Cannabis and Covid: What You Should Know

cannabis and covid

Regina Nelson, Ph.D, and J. Theodore Carson, MSEd.

2020 has been a year like no other!

The first real viral epidemic to strike the globe in a hundred years has left many of us uncertain where to go or who to turn to for accurate information. As always, we have scientists and doctors on the one side engaged in rigorous research and inquiry, and on the other side, we have pseudo-scientists, quacks, and predators preying on fear and desperation. In between, there exists a desperately frightened population, waiting for answers. As social scientists and educators, we may not have all of the answers, but here is some of what we found while sorting through the most recent research as well as what it means for the average patient. While cannabis contains hundreds of compounds that are believed to affect or interact with the human body, the chemicals which are the most studied, especially in regards to Covid-19, are CBD, THC, and the aromatic compounds of the cannabis plant known as terpenes. Recent studies have given some hope for potential treatments and even preventative strategies for cannabis patients. While the authors will not venture to make claims regarding the efficacy of using cannabis in preventing or treating Covid-19, we invite readers to study the attached source materials and use them to engage in meaningful dialogue with your healthcare provider. This post will look at cannabis as a prophylactic or as a supporting treatment and aftercare therapy. After all, we do all have an endocannabinoid system to care for.


Anytime we are talking about the disease, the first point of order is prevention. It’s always better to avoid an infection than to treat one. Recent research by Wang, et al. (2020) suggests a mouthwash or throat gargle with a low dose THC:CBD ratio of 1:15-1:21 may be highly effective in inhibiting the ability of a virus to enter a cell. Additionally, CBD seemed to produce a cellular reaction to which scientists say “could conceivably disable the virus before it has a chance to hijack host cells for reproduction (Wang, et al., 2020).” This is potentially game-changing! While more investigation is required before anyone can say for certain, this is definitely an avenue worth exploring! In essence, it may be as easy as swishing a tincture several times a day–and many medical cannabis patients do that anyway!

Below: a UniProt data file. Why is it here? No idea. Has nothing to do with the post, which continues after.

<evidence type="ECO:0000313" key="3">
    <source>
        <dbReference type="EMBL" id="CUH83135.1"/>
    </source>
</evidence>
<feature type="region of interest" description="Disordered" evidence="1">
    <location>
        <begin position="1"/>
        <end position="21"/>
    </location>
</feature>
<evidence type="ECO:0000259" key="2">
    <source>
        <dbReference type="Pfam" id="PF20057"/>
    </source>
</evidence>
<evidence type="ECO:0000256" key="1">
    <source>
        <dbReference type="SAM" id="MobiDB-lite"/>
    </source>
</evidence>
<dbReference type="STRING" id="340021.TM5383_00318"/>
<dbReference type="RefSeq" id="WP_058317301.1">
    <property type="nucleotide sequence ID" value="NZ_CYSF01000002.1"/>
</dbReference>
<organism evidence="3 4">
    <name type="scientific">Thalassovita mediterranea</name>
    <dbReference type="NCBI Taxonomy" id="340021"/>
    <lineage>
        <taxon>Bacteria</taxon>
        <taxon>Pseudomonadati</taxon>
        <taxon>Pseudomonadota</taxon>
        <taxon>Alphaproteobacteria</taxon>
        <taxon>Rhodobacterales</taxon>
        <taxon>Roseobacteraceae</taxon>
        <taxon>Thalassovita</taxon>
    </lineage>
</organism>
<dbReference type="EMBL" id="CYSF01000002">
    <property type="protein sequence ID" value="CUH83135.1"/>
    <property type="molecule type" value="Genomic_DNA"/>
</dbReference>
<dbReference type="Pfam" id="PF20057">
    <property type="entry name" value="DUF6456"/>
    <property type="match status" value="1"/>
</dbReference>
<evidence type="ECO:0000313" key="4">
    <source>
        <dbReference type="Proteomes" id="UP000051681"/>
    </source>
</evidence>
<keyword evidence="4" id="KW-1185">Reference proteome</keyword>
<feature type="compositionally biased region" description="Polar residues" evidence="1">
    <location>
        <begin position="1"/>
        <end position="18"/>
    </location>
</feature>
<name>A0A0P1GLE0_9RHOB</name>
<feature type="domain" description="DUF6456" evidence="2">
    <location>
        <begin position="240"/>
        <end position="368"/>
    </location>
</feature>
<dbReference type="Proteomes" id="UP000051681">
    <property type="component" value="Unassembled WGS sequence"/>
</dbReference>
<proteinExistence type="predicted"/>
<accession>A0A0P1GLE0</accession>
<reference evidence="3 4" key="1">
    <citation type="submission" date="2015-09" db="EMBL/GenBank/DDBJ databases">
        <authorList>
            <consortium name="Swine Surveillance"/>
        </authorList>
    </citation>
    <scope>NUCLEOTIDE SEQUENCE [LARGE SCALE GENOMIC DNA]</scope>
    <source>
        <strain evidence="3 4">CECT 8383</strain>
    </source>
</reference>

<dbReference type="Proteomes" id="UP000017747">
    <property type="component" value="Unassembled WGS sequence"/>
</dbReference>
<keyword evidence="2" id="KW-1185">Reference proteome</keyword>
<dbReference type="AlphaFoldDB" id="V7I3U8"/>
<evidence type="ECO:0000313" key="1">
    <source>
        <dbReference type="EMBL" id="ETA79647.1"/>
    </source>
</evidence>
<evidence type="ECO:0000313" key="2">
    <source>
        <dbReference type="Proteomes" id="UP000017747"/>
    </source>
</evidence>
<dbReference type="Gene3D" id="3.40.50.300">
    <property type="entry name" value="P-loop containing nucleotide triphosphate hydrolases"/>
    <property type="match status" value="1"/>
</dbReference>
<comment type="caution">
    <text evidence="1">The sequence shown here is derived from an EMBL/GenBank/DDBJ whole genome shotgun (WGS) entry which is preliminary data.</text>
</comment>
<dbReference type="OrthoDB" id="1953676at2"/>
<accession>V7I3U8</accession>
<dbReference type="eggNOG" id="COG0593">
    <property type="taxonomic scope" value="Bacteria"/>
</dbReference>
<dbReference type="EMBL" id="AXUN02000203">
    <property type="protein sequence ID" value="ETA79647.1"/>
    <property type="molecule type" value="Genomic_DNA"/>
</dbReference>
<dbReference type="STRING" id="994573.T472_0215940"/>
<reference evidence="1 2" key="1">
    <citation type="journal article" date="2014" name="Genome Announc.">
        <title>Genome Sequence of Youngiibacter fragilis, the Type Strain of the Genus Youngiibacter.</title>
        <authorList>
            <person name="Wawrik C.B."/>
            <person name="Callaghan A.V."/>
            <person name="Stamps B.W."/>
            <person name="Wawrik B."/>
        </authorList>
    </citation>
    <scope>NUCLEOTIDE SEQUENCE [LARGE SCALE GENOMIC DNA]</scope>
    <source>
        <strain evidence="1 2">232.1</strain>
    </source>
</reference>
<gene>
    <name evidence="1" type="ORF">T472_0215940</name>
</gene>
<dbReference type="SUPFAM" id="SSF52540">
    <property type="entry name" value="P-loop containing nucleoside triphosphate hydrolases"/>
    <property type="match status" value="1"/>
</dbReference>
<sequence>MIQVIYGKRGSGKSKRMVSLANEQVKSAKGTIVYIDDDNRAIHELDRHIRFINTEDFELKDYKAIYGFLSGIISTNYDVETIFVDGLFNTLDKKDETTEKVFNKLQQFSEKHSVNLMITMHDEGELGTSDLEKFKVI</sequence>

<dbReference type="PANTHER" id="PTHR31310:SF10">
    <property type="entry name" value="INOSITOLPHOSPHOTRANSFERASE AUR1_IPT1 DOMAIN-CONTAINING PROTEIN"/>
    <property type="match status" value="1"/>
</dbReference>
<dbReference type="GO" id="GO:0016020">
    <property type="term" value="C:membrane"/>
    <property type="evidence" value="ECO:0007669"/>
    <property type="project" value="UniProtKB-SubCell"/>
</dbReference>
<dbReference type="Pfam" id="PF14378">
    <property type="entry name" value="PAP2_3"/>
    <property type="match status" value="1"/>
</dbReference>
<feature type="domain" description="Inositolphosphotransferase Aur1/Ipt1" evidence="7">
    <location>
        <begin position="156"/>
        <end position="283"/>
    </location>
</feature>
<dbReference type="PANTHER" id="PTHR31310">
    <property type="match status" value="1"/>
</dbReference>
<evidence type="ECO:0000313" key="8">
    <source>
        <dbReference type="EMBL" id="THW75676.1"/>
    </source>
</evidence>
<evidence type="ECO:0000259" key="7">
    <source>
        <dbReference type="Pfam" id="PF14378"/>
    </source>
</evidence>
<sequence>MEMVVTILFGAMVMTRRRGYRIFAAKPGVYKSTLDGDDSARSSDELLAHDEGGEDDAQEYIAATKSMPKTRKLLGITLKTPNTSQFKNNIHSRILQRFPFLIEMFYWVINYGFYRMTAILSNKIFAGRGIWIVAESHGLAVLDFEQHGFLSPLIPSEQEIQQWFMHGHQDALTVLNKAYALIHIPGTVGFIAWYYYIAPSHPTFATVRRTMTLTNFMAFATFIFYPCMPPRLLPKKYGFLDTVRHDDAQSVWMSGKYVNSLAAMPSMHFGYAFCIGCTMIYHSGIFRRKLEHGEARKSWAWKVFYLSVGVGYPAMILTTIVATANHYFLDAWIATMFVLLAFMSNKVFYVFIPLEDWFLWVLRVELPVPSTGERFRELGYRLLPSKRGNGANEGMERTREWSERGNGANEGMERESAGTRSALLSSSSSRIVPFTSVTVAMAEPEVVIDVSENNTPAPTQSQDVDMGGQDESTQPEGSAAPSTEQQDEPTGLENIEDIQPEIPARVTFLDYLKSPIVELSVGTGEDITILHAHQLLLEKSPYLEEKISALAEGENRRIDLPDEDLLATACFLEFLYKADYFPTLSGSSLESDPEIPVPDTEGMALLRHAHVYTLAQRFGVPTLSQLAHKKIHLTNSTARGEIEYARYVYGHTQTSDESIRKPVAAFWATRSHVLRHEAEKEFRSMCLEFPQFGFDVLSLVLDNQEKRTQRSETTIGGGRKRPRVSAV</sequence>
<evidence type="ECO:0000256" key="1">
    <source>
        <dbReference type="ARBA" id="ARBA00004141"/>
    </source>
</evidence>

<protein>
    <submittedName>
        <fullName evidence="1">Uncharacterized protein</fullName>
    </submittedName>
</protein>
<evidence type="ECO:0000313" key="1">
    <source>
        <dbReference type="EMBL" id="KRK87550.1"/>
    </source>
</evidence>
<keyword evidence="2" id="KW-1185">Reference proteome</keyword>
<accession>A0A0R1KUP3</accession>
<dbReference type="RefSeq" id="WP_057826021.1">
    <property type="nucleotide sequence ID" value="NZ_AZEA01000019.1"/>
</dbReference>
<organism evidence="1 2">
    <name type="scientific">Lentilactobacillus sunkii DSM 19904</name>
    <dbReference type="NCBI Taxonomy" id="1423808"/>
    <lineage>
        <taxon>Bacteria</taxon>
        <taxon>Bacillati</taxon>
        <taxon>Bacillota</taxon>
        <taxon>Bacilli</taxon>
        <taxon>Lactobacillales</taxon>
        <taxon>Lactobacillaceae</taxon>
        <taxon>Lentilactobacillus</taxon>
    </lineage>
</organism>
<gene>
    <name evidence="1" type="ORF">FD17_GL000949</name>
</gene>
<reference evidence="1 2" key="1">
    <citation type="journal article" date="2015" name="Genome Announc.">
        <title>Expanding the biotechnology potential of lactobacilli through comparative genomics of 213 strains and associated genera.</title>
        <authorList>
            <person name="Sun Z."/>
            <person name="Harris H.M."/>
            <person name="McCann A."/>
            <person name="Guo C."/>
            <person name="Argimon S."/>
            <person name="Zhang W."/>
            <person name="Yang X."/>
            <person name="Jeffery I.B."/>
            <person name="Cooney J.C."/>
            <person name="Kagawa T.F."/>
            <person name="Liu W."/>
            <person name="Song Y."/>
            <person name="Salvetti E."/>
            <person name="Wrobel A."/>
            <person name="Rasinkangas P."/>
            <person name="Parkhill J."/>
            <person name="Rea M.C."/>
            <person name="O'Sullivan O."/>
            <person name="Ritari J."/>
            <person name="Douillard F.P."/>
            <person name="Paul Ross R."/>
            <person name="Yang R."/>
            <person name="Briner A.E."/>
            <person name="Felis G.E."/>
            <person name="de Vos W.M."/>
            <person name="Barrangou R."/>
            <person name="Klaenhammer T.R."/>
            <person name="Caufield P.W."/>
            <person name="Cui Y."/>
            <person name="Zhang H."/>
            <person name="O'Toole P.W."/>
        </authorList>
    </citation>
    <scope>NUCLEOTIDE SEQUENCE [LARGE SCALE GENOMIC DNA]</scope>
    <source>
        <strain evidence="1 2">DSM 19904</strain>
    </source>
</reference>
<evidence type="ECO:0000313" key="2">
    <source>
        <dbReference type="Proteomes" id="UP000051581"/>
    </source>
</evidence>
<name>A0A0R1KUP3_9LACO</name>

Obviously, prevention is something to hope for, but overwhelming numbers of people are being affected–globally, though the U.S. is leading in infection rates. Much of the underlying problem with severe infections like COVID-19 seems to lie in the “cytokine storms” that occur in the body and lead to scarring and fibrosis in respiratory tissues. A cytokine storm is a term describing a massive flood of chemicals throughout the body that instructs tissue to inflame. This massive over-inflammation of tissue can disrupt the body’s communication networks and damage necessary structures, as well as encouraging the body’s immune system to begin attacking itself. According to research summarized by Esposito, et al. (2020) in an open letter to the British Journal of Pharmacology, oral CBD therapy starting at 100 mg/day with titration to 300 mg/day was shown to mitigate the type of cytokine storm that results in lung failure. Similar activity was found in mice exposed to Δ9-tetrahydrocannabinol
(THC). A study written by Muhammed, et al. (2020) found that administering respiratory treatments of THC resulted in a 100% survival rate in mice, while the entire control group died within 72-120 hours of exposure. In essence, this study supports the idea that patients following a good medical cannabis therapy plan as outlined in The Survivor’s Guide to Medical Cannabis are already supporting the immune system functions that fight these cytokine storms.

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Work cited:
Giuseppe Esposito, Marcella Pesce, Luisa Seguella, Walter Sanseverino, Jie Lu, Chiara
Corpetti, Giovanni Sarnelli. The potential of cannabidiol in the COVID-19 pandemic.
First published: 10 June 2020

Amira Mohammed, Hasan Alghetaa, Muthanna Sultan, Narendra P. Singh, Prakash Nagarkatti, and
Mitzi Nagarkatti. Administration of Δ9-Tetrahydrocannabinol (THC) Post-Staphylococcal Enterotoxin
B Exposure Protects Mice From Acute Respiratory Distress Syndrome and Toxicity.
Front Pharmacol. 2020; 11: 893.
Published online 2020 Jun 16.
doi: 10.3389/fphar.2020.00893

Bo Wang, Anna Kovalchuk, Dongping Li, Yaroslav Ilnytskyy, Igor Kovalchuk, and Olga Kovalchuk.
In Search of Preventative Strategies: Novel AntiInflammatory High-CBD Cannabis Sativa Extracts Modulate ACE2 Expression in COVID-19 Gateway Tissues.

Posted 19 April, 2020. doi:10.20944/preprints202004.0315.v1

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